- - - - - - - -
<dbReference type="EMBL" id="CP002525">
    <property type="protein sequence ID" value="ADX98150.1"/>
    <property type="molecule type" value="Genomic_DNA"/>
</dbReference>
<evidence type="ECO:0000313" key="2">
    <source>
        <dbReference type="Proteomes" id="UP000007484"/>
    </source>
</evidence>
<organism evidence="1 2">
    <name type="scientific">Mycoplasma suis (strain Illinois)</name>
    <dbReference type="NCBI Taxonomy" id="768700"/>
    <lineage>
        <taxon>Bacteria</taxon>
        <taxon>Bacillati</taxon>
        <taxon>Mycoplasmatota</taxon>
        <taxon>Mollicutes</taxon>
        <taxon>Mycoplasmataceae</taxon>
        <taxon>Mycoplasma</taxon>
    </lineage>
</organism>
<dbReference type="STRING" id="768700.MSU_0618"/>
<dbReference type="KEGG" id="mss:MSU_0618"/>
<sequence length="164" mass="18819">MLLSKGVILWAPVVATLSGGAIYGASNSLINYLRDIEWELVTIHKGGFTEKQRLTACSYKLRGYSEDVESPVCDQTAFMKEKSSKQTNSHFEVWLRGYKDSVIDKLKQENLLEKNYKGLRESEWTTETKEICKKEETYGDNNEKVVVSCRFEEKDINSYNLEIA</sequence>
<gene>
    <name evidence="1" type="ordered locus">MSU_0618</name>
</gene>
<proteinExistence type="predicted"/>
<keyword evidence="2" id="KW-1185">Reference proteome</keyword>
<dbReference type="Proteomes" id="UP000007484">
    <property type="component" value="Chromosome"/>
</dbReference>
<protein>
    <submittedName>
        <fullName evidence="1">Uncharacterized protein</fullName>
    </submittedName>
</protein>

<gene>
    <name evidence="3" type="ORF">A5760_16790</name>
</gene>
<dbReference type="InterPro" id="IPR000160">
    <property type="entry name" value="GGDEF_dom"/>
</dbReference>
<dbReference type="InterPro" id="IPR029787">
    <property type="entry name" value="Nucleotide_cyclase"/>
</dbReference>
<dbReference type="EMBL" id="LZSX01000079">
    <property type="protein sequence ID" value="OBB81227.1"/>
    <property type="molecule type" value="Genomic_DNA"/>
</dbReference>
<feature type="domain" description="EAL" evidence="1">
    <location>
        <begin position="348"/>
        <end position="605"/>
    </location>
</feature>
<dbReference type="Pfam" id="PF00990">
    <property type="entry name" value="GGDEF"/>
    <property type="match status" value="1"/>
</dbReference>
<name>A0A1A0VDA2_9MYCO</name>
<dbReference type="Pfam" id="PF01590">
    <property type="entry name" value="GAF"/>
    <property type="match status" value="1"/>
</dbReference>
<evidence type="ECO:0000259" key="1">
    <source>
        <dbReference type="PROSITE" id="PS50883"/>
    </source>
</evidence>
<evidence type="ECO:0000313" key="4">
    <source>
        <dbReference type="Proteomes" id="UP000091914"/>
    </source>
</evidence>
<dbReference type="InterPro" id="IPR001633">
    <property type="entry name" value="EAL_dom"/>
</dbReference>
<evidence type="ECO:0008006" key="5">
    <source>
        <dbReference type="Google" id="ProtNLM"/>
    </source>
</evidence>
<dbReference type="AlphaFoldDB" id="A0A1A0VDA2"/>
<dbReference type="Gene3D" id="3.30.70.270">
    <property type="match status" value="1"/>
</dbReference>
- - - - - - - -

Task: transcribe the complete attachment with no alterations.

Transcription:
<dbReference type="EMBL" id="CP002525">
    <property type="protein sequence ID" value="ADX98150.1"/>
    <property type="molecule type" value="Genomic_DNA"/>
</dbReference>
<evidence type="ECO:0000313" key="2">
    <source>
        <dbReference type="Proteomes" id="UP000007484"/>
    </source>
</evidence>
<organism evidence="1 2">
    <name type="scientific">Mycoplasma suis (strain Illinois)</name>
    <dbReference type="NCBI Taxonomy" id="768700"/>
    <lineage>
        <taxon>Bacteria</taxon>
        <taxon>Bacillati</taxon>
        <taxon>Mycoplasmatota</taxon>
        <taxon>Mollicutes</taxon>
        <taxon>Mycoplasmataceae</taxon>
        <taxon>Mycoplasma</taxon>
    </lineage>
</organism>
<dbReference type="STRING" id="768700.MSU_0618"/>
<dbReference type="KEGG" id="mss:MSU_0618"/>
<sequence length="164" mass="18819">MLLSKGVILWAPVVATLSGGAIYGASNSLINYLRDIEWELVTIHKGGFTEKQRLTACSYKLRGYSEDVESPVCDQTAFMKEKSSKQTNSHFEVWLRGYKDSVIDKLKQENLLEKNYKGLRESEWTTETKEICKKEETYGDNNEKVVVSCRFEEKDINSYNLEIA</sequence>
<gene>
    <name evidence="1" type="ordered locus">MSU_0618</name>
</gene>
<proteinExistence type="predicted"/>
<keyword evidence="2" id="KW-1185">Reference proteome</keyword>
<dbReference type="Proteomes" id="UP000007484">
    <property type="component" value="Chromosome"/>
</dbReference>
<protein>
    <submittedName>
        <fullName evidence="1">Uncharacterized protein</fullName>
    </submittedName>
</protein>

<gene>
    <name evidence="3" type="ORF">A5760_16790</name>
</gene>
<dbReference type="InterPro" id="IPR000160">
    <property type="entry name" value="GGDEF_dom"/>
</dbReference>
<dbReference type="InterPro" id="IPR029787">
    <property type="entry name" value="Nucleotide_cyclase"/>
</dbReference>
<dbReference type="EMBL" id="LZSX01000079">
    <property type="protein sequence ID" value="OBB81227.1"/>
    <property type="molecule type" value="Genomic_DNA"/>
</dbReference>
<feature type="domain" description="EAL" evidence="1">
    <location>
        <begin position="348"/>
        <end position="605"/>
    </location>
</feature>
<dbReference type="Pfam" id="PF00990">
    <property type="entry name" value="GGDEF"/>
    <property type="match status" value="1"/>
</dbReference>
<name>A0A1A0VDA2_9MYCO</name>
<dbReference type="Pfam" id="PF01590">
    <property type="entry name" value="GAF"/>
    <property type="match status" value="1"/>
</dbReference>
<evidence type="ECO:0000259" key="1">
    <source>
        <dbReference type="PROSITE" id="PS50883"/>
    </source>
</evidence>
<evidence type="ECO:0000313" key="4">
    <source>
        <dbReference type="Proteomes" id="UP000091914"/>
    </source>
</evidence>
<dbReference type="InterPro" id="IPR001633">
    <property type="entry name" value="EAL_dom"/>
</dbReference>
<evidence type="ECO:0008006" key="5">
    <source>
        <dbReference type="Google" id="ProtNLM"/>
    </source>
</evidence>
<dbReference type="AlphaFoldDB" id="A0A1A0VDA2"/>
<dbReference type="Gene3D" id="3.30.70.270">
    <property type="match status" value="1"/>
</dbReference>